It is so nice to be back to tanking, I always loved the responsibility and intelligence needed to be a MT in a guild. I found that when I was healing in TBC, I never really knew much about the instance, just where to stand on what fight, who to heal, and how. Now that I am back over 540 defense, I have been enjoying the instances so much more. As my role in the raid transformed from Sanctuary Bitch to Off tank to Main Tank, the time I spent researching every aspect of PvE I could think of grew exponentially.
One of the main reasons that I started this blog was because of the fact that I had a hard time finding some one that was running into the same issues I was and talking about it. At one point I created a hunter alt that I leveled up all the way to 80 and raided with quite often. I had no clue how to play a hunter, what spec to use, and how to use it. In comes Airman Howell, aka BigRedKitty. I became obsessed with his blog and even as I geared up and became fully proficient in the ways of the huntard, I still returned to read every post until he “retired” to Brain Needs Space. This is the source of my inspiration and Avenging Wrathy.

This brings me to my first of many digressions to come in the future:

Tanking responsibilities and the necessity for us to know more. As a tank, I have always felt that we have to prepare for new instances and new bosses more than any other role. Sure great healers want to know what the boss abilities are so that they can proactively heal according to the incoming damage, but lets face it, no one else knows how to mark trash, pick up bosses, and understand the need for spacial awareness like tanks do.
I was hoping that I would have some juicy topics to discuss with respect to the Coliseum and the new content that just came out this week, but alas it seems that the Northern Beasts were a joke, both our 10 and 25 man groups 1 shot them!
Luckily, my boss made me stay late at work the night my guild went to Ulduar so I have some new fuel for the rambling machine. This week, my best friend and fellow MT, although a death knight, was off in mexico celebrating his fiancĂ©’s completion of the BAR and I was stuck at work leaving our guild with two newer but fully capable tanks to run all of Ulduar. This was the first time that I have missed a raid since Ulduar came out, and it was quite apparent that the MTs were not there.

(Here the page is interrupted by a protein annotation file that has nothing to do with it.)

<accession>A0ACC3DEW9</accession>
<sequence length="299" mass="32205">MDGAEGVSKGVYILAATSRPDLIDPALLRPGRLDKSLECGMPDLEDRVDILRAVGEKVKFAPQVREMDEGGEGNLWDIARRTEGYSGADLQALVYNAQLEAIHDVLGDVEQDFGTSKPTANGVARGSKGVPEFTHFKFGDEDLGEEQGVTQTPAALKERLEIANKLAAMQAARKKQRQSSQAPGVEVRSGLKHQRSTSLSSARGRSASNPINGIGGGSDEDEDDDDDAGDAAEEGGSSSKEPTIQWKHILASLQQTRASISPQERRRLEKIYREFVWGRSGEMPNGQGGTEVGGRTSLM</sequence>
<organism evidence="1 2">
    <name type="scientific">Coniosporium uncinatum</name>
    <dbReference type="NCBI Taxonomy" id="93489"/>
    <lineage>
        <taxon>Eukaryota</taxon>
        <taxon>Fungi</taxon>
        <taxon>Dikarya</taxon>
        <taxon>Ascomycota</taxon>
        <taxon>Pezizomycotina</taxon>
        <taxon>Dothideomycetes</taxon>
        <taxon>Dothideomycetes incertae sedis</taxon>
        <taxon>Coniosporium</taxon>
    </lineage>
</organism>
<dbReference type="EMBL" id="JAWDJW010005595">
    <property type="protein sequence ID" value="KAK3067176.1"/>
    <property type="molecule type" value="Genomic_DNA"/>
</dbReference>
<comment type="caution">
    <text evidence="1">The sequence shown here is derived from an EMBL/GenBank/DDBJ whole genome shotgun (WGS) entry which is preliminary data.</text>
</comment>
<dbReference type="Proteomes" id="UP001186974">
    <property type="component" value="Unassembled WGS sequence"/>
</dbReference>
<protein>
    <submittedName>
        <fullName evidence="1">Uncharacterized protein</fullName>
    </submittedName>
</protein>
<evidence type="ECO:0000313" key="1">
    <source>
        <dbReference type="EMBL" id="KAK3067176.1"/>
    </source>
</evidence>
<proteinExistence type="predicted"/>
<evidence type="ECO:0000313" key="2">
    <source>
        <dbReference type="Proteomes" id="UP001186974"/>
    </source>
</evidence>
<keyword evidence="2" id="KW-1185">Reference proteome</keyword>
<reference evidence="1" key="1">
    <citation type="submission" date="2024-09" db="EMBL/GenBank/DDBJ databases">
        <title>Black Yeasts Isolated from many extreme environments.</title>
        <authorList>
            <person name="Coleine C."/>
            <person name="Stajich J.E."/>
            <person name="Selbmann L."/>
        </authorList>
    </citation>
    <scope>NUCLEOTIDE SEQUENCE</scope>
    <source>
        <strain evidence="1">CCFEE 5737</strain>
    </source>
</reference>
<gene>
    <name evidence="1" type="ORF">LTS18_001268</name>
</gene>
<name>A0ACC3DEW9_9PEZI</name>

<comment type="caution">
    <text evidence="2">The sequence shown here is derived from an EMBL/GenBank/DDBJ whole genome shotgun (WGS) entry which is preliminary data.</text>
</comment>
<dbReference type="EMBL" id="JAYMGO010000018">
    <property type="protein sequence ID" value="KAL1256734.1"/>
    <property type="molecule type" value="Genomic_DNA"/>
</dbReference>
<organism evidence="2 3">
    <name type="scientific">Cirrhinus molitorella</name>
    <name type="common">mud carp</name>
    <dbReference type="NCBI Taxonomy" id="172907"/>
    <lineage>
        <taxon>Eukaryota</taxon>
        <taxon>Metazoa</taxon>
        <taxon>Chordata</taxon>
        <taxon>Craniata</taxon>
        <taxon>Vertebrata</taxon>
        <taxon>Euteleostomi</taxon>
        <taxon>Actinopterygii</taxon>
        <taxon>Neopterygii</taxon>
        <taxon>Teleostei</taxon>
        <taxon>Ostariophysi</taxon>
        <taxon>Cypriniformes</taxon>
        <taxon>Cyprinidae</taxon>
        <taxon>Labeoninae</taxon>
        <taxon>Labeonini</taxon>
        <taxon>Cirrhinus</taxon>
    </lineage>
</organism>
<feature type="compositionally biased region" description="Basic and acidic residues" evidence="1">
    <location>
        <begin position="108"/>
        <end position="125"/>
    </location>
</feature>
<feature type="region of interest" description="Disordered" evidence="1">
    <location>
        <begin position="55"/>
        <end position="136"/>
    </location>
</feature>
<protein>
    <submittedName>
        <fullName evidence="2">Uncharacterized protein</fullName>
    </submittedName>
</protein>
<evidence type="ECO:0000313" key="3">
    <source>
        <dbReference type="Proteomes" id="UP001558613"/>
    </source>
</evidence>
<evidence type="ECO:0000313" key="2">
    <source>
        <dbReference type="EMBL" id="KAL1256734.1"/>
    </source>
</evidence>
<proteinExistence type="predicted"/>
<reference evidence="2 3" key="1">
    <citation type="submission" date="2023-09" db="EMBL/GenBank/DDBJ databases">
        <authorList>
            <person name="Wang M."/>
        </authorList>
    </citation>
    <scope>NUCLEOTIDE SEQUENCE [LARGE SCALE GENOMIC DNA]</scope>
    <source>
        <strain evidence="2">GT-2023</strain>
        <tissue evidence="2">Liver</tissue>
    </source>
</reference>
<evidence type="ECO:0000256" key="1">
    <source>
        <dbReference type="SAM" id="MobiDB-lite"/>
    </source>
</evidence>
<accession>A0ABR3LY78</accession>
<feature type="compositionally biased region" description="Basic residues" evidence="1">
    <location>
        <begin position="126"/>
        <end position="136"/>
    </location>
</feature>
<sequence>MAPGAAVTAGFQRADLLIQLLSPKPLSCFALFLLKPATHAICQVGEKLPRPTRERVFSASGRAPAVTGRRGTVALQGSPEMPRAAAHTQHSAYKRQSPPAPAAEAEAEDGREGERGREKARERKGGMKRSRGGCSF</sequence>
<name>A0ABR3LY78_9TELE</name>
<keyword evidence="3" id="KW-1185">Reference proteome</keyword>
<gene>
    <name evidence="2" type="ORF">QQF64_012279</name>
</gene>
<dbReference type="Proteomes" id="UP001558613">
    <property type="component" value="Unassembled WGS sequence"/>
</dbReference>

Trash Mobs and Tanking:

Since the start of WotLK, trash has been a joke, in naxx, you threw a paladin and a druid at the trash and everyone AoE’ed from the first second they were placed into combat. Ulduar, on the other hand, required a bit more coordination. My favorite trash pull so far has been the trash to Ignis on patch day (pre nerf) warlocks, mages, and rogues alike were dropping like flies, as Naxx had really dulled the skills of even the most seasoned veteran. The era of the intricate trash pull was back! Sadly the trash was nerfed very quickly. Needless to say, many dps and healers think that trash is a joke and it magically marks it self and gets cleared with little to no coordination.
Boy were they wrong! With the absence of the two MTs, our guild had quite a bit of trouble marking, assigning targets and killing trash with out wasting time. A great tanking core will work together to mark, chain pull and assign on the fly and in tank chat. Our strategies are always the same, first one with out a mob starts marking the next pack. Second tank with out a mob pulls the next pack. The efficiency and speed that is a result of this philosophy is not noticeable until it is not there. Moreover, marking is not as simple as throwing marks up on each of the mobs and hoping that everyone does their job right.
Each tank in our guild has their own mark, each CC class has their own marks. Each mark has a DPS order. If your guild does not employ something like this, you should consider bringing it up to your officers, as it will help immensely. For us, tanking marks are Star, Circle, and Diamond (on occasion Triangle as well), Sheeps are Square and Moon and Banishes are X and skull. The dps order of the mobs works hand in hand with this pattern as we dps down the mark order, star, circle, diamond, triangle, square…etc.
Like I said earlier, just throwing your marks up does not make you more efficient. As a tank you must first properly understand what each of the mobs do, and derive the most logical kill order from that information. What should you sheep, any humanoid? the one that does the most damage, the one that can heal, the one that has an AoE effect. These are all questions that must be answered prior to assigning marks.
Most of the time, marking is simple or even not necessary, however when you get into complicated and dangerous trash packs, like the Freya trash or the large packs in General’s room, marking and control make all the difference in the world. If there is one take home message it is this: Know your opponent and set your self up for success by properly preparing and executing any pull with coordination and a plan